Fluency describes the choosing of appropriate procedures; carrying out procedures flexibly, accurately, efficiently and appropriately; and recalling factual knowledge and concepts readily.
Geometry refers to the study of the properties of objects in space.
High Impact Teaching Strategies
A strategy that provides teachers and teams with the opportunity to observe, reflect, and improve classroom practice.
Inquiry-based learning is an open-ended approach that focusses on a solving a particular problem or answering a central issue through questions, research, and curiosity.
Mathematics is the study of function and pattern in number, logic, space and structure, and of randomness, chance, variability and uncertainty in data and events.
Measurement refers to the study of quantities, choosing appropriate metric units of measurement and building an understanding of the connections between units.
Metacognitive strategies are methods, processes and routines used to assist students understand the way they learn.
Mathematical modelling involves using various approaches to represent real-world situations in such a way that reduces a problem to its essential characteristics.
Multiple exposures offers students multiple opportunities to access new knowledge and concepts over time to promote deep learning. Multiple exposures are planned, sequential and utilise different activities and practice.
Multiplicative thinking is an ability to recognise and solve a range of problems involving multiplication (or division).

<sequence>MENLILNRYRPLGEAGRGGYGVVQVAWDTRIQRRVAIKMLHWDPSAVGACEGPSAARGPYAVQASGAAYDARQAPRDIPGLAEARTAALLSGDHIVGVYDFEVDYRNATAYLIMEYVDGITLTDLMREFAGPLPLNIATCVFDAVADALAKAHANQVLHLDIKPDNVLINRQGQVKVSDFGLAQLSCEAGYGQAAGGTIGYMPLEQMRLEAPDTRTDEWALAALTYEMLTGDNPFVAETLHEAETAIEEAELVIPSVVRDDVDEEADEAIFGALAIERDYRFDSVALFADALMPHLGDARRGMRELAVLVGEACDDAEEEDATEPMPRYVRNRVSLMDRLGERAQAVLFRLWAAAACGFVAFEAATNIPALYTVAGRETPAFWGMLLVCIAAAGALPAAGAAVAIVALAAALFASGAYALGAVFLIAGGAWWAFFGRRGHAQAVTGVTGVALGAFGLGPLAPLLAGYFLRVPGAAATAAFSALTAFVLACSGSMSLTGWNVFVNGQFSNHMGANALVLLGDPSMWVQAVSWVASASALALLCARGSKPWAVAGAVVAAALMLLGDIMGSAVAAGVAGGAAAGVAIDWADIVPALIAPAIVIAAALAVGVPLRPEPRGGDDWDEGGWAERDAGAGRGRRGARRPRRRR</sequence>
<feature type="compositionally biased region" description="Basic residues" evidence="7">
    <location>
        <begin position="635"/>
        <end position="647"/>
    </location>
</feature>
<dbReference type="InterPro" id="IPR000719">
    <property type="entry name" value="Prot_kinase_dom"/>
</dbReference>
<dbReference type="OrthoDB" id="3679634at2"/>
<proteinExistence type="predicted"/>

Number refers to the way in which we quantify, measure and label our environment.
Numeracy refers to the knowledge, skills, behaviours and dispositions that students need in order to use mathematics in everyday situations.
Numeracy focus involves the application of mathematical ideas to interpret the world around you.
Play-based learning refers to a context for learning through which children organise and make sense of their social worlds, as they actively engage with people, objects and representations.
Problem-based learning (PBL) is a teaching method that provides a structure for discovery that helps students internalise learning through exploring problems.
Problem-solving is the ability of students to apply existing strategies to seek solutions and verify that the answers are reasonable.
The four proficiencies of numeracy are mathematical understanding, fluency, problem-solving and reasoning.
Programming is the logical use of tools/steps to achieve an outcome.